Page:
6 Questions About An Arms Control Treaty On The Rocks
Christmas shopping was in full tilt the day Soviet leader Mikhail Gorbachev sat down at the White House alongside Ronald Reagan to sign what seemed a harbinger of the end of the Cold War: the 1987 Intermediate-Range Nuclear Forces Treaty.
"Trust, but verify," intoned the American president to his Soviet counterpart.
That trust proffered in a season of giving is now collapsing.
"We're the ones that have stayed in the agreement and we've honored the agreement," President Trump told reporters in Nevada on Saturday. "But Russia has not, unfortunately, honored the agreement. So we're going to terminate the agreement. We're gonna pull out."
Herewith six questions and answers about the INF Treaty.
1. What does the INF Treaty actually do?
It outlaws, for both the U.S. and Russia, all land-launched nuclear weapons capable of reaching targets between 310 and 3,400 miles away. It required the inspection and destruction of that entire category of nuclear weapons, thousands of them. Many had been deployed along the periphery of Eastern Europe, which meant they would take only eight minutes to travel to their targets compared to the half-hour intercontinental ballistic missiles would take. That would leave little time to decide on a response, and both of these Cold War adversaries found it better to eliminate the nukes rather than risk nuclear Armageddon.
2. Is Trump correct about Russia not honoring the agreement?
Trump is only the latest U.S. official to accuse Russia of cheating on the INF Treaty. Starting in 2014, officials in the Obama administration said Russia had illegally deployed land-based cruise missiles capable of striking targets in Eastern Europe. But Obama, who had long advocated nuclear arms control, did not seek to kill the treaty; instead, his administration tried to address alleged violations within the context of the INF Treaty.
3. Why would Trump pull out of a treaty signed by Reagan, a Republican hero?
Trump is no fan of adhering to international agreements he's inherited - from the Paris Agreement on climate and the Iran nuclear deal, to NAFTA and the Trans-Pacific Partnership. But his open affection for Russian President Vladimir Putin suggests it's actually the Russia hawks in his administration who are driving this treaty divorce. This bears the hallmarks of John Bolton, who took over as White House National Security Adviser in March and who's long advocated abrogating the INF. Bolton traveled to Moscow this week to deliver that message.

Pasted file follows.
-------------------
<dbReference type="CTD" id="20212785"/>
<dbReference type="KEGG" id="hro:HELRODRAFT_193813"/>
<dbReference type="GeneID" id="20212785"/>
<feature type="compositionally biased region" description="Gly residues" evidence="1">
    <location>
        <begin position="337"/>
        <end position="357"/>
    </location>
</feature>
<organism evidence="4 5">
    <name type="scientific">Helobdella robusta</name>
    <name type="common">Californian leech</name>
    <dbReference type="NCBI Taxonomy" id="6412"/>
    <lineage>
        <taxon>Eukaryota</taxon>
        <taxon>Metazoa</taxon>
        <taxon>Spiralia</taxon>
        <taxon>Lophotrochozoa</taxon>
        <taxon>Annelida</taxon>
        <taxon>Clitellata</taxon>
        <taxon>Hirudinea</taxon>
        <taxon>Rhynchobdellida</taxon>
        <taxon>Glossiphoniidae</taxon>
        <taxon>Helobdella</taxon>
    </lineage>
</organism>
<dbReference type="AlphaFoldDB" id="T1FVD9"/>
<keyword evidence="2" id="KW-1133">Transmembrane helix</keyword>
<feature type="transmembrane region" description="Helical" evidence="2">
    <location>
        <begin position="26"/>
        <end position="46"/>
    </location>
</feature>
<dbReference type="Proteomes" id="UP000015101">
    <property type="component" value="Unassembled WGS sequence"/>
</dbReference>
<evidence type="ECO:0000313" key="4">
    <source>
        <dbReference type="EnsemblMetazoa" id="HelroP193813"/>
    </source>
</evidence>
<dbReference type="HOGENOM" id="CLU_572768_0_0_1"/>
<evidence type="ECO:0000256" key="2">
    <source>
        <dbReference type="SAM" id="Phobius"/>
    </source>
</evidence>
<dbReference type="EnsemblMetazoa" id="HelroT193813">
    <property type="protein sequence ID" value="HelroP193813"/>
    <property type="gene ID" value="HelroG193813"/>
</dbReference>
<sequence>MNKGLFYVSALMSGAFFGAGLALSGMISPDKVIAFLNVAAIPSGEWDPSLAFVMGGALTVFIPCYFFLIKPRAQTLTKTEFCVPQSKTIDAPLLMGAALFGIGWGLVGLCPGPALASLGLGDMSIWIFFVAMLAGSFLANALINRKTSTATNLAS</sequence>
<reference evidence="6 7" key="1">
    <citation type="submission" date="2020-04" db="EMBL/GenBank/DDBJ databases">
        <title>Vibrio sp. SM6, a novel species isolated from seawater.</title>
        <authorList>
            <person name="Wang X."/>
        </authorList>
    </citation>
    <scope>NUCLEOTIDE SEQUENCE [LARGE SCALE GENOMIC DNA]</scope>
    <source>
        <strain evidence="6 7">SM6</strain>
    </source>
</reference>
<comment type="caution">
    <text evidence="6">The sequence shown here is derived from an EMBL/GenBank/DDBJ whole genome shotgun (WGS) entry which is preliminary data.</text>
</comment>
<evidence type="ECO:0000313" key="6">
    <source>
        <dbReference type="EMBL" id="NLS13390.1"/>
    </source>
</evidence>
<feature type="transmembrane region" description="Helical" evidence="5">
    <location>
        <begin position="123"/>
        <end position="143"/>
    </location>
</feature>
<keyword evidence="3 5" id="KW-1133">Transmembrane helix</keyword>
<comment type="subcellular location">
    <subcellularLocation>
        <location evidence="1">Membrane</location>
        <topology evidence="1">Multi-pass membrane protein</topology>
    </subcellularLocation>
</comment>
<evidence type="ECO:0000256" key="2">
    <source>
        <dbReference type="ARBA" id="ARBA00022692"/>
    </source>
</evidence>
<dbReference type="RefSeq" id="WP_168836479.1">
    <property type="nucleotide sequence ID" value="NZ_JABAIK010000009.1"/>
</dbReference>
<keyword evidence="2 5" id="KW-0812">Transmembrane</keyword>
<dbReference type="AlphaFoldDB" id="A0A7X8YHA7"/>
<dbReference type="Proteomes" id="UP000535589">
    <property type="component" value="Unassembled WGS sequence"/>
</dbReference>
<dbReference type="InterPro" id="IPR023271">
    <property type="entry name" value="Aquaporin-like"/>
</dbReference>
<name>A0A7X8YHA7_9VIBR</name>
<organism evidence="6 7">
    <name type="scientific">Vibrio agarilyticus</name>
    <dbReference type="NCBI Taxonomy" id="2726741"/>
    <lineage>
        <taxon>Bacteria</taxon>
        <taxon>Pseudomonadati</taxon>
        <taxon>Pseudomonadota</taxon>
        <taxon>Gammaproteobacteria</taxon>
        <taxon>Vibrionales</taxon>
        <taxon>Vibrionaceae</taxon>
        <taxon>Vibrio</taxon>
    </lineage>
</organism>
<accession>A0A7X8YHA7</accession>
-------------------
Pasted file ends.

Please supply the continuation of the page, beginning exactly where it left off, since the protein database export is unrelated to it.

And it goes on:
4. Is this bad news for Russia?
Not necessarily. Russia's deputy foreign minister, Sergei Ryabkov, labeled Trump's pullout announcement "blackmail" and "a very dangerous step," according to the Russian news agency Tass. But there could also be an upside in this for Russia. A collapse of the treaty would allow Moscow to more freely deploy currently prohibited weapons - those that the U.S. says are in violation of the treaty. The U.S., in contrast, destroyed its arsenal of intermediate-range nukes long ago, and only since last year has Washington begun to research and develop replacements. Moscow is also certain to blame the U.S. for the death of a treaty it claims to still honor.
5. Might the Trump administration simply be bluffing in order to get a better agreement?
Perhaps. This Soviet-era treaty limits what kind of nukes the U.S. can deploy not just in Europe, but across the planet. China, which has no such restrictions, is challenging U.S. military power in the South China Sea. Trump wants an arms control deal that would include China. But that's not likely to happen — almost all of an estimated 2,000 weapons in China's nuclear arsenal would be proscribed under the INF, while the U.S. has nuclear-armed submarines and heavy bombers deployed in that region to deter China's use of those weapons.
6. The U.S. has other arms control agreements with Russia. Might they, too, be in peril?
Yes. One at risk is the 2002 Open Skies Treaty, which allows Russia and the United States to fly spy planes over each other's territory and share the intelligence they gather. It has hit roadblocks put up by the U.S. this year and no such flights have yet taken place. The 2011 New START treaty, the only remaining big arms control accord curtailing intercontinental nuclear weapons and their delivery vehicles, is set to expire in early 2021. The Trump administration has not said whether it will exercise its option to renew that treaty for another five years.
More broadly, there appears to be a major pivot underway in U.S. arms control policy. Since the 1970s, the thrust had been to limit nuclear weapons. Under Trump, the momentum all seems to be toward ending these treaties and letting the stalled nuclear arms race get going again.
"We'll build it up," Trump declared Monday of the U.S. nuclear arsenal, "until they come to their senses." He said he was referring to both Russia and China, and "anybody else that wants to play that game."
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